What’s wrong is that neither pope nor president would be smiling if President Obama had stood by the rights of women and the need to protect children. What’s wrong is that Obama does not understand that the president is bound to follow the Constitution, not the teachings of the pope, even if the pope is very popular.
John F. Kennedy—who remains the only Catholic ever elected president—understood that point very well, even though his presidency coincided with the reign of the incredibly popular pontiff remembered today as Good Pope John. In a famous campaign speech, Kennedy pledged his belief in an America “where no public official either requests or accepts instructions on public policy from the Pope, the National Council of Churches or any other ecclesiastical source; where no religious body seeks to impose its will directly or indirectly upon the general populace.”
Kennedy kept his campaign promise. On three topics of contemporary concern to the Roman Catholic hierarchy—contraception, aid to parochial schools and religious freedom—Kennedy advocated policies directly opposed to his church’s teachings and completely consistent with the Constitution and Supreme Court precedents. He supported contraceptive access, opposed federal aid to parochial schools and defended a universal right to religious freedom. The last issue was particularly important; during the early 1960s the Catholic Church taught that religious freedom was not a universal right but a right of Catholics only. That president understood that his job was to defend the Constitution no matter how many religious advocates preached that the First Amendment was wrong or that their pro-church policies must be implemented at the expense of contraceptive access.
In contrast, as a presidential candidate Barack Obama defended religious influence in politics. He too kept his promise, allowing the nation’s Roman Catholic bishops and other religious leaders to shape his signature achievement, the Affordable Care Act (ACA). On the subject of the contraceptive mandate, for example, which requires employers to include certain reproductive services in their health insurance plans, the Obama administration originally exempted only purely religious employers—churches, synagogues, mosques—from the mandate’s coverage. After an aggressive and inaccurate campaign by the bishops that depicted the president as an opponent of religious liberty, however, Obama voluntarily offered the nation’s religious nonprofits—hospitals, schools, and universities who employ thousands of non-Catholic employees—an exemption from the insurance mandate. That concession to the bishops had dangerous consequences; it landed religious for-profit corporations Hobby Lobby and Conestoga Wood in the Supreme Court, where they argued that because the religious nonprofits were exempt, they should be too. The bishops agreed with the for-profits and filed an amicus brief on their behalf. The bishops understand that an exemption for the nonprofits will serve their goal of restricting women’s access to contraception and abortion.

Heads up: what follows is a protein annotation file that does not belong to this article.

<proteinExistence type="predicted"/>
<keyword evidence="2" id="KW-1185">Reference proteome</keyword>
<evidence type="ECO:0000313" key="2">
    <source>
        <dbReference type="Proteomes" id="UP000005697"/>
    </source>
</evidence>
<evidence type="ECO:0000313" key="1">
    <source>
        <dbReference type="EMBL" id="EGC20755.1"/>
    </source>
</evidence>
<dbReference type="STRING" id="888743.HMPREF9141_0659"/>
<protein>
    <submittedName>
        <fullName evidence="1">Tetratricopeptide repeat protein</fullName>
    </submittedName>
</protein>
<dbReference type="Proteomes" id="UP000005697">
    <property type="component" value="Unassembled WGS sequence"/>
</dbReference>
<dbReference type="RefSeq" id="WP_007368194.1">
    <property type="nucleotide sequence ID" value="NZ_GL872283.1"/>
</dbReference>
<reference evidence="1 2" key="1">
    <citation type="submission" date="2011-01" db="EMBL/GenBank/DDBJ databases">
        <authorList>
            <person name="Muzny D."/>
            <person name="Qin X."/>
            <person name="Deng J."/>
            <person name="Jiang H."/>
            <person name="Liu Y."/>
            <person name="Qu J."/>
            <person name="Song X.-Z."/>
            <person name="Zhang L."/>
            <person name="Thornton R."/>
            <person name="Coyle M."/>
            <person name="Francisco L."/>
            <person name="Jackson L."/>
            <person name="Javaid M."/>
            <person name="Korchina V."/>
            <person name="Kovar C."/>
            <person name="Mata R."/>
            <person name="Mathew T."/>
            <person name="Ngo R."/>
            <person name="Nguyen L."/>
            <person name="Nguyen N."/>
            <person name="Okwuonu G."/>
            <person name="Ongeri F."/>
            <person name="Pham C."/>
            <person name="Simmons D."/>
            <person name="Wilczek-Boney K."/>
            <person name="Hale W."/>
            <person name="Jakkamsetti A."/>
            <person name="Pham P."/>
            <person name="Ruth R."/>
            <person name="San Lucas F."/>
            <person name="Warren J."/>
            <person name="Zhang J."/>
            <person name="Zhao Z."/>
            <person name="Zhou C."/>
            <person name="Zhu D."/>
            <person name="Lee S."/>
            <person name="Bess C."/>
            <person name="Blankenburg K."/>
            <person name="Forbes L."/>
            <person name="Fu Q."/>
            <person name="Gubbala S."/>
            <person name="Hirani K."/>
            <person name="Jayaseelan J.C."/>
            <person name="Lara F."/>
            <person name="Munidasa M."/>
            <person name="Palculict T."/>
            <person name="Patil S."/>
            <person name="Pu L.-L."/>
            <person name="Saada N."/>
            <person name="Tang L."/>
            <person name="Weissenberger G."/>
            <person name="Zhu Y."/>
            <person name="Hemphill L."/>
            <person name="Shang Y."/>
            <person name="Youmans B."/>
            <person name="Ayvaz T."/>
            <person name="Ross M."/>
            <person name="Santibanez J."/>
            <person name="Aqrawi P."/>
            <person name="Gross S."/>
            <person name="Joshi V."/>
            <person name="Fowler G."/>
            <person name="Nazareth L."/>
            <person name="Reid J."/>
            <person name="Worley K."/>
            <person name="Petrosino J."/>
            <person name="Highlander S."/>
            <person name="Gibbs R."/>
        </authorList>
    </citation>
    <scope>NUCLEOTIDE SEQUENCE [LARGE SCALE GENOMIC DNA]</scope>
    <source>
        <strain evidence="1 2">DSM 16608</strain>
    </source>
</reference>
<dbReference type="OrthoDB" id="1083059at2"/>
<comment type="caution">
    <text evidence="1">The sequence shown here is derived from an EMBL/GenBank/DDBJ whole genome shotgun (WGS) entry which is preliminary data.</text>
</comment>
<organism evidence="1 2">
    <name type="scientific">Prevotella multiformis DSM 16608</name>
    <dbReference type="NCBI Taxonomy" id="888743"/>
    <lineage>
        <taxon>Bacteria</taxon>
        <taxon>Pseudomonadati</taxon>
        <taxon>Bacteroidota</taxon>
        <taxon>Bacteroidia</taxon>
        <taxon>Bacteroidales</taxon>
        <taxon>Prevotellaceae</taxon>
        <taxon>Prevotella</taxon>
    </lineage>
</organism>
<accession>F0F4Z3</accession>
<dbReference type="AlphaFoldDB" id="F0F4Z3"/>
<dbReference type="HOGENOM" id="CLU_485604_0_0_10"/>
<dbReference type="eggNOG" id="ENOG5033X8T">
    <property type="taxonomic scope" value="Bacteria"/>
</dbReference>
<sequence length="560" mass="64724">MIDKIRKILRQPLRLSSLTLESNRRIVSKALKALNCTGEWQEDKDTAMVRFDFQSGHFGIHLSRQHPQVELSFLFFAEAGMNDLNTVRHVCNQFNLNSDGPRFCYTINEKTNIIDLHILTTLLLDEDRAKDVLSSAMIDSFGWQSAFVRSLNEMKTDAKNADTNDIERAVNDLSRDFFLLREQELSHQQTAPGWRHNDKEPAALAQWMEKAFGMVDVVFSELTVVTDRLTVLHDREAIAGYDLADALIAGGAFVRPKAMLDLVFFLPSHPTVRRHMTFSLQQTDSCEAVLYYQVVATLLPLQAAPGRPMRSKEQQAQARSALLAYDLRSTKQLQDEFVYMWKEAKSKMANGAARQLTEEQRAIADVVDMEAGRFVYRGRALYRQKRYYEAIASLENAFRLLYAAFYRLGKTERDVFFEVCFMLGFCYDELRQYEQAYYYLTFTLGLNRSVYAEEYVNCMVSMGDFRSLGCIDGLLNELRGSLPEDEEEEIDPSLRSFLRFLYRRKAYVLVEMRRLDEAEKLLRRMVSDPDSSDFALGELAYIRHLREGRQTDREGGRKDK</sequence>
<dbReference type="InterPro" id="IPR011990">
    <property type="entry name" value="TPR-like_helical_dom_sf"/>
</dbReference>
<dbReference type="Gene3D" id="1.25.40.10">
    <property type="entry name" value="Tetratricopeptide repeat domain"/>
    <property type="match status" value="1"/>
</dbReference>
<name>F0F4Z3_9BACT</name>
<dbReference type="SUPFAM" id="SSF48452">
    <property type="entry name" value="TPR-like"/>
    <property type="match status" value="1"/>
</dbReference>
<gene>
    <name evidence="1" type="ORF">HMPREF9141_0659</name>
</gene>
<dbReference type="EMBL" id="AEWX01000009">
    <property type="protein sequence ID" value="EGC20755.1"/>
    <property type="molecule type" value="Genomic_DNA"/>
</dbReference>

Then Obama traveled to Rome to meet with Pope Francis, who is probably the world’s most popular leader. The two parties’ accounts of their conversation differ. The president emphasized the pontiff’s support for the poor, mentioned immigration reform, and downplayed any discussion of “social issues” with the pope. In contrast, the Vatican emphasized that the president’s discussions with the pope focused on “religious freedom, life and conscientious objection,” a clear reference to the ACA. Although Obama reported he and the pope did not discuss the ACA, the president did reassure the Vatican’s Secretary of State that “most religious organizations are entirely exempt” from the mandate and that he would “continue to dialogue” with the bishops to find more middle, compromise ground on women’s rights.
Neither side reported any discussion of the United Nations Committee on the Rights of the Child’s recent scathing criticism of the church’s handling of the sex abuse crisis. The UN not only criticized past handling of abuse by the church, but also accused the church of not doing enough to protect today’s children, which should of serious concern to the president.
In other words, the president focused on topics (poverty and immigration) where he and the pope are in agreement, defended his earlier compromise on women’s rights at the behest of the bishops, promised future compromises with the bishops that could restrict women’s rights, and said nothing about the church’s past and possible future abuse of children.
As President Kennedy well understood, whenever a public official either requests or accepts instructions on public policy from the Pope, the results can be very bad for constitutional values even if the pope is very popular. The president’s job is to preserve, protect and defend the Constitution of the United States, not to yield to any particular church’s morality or theology.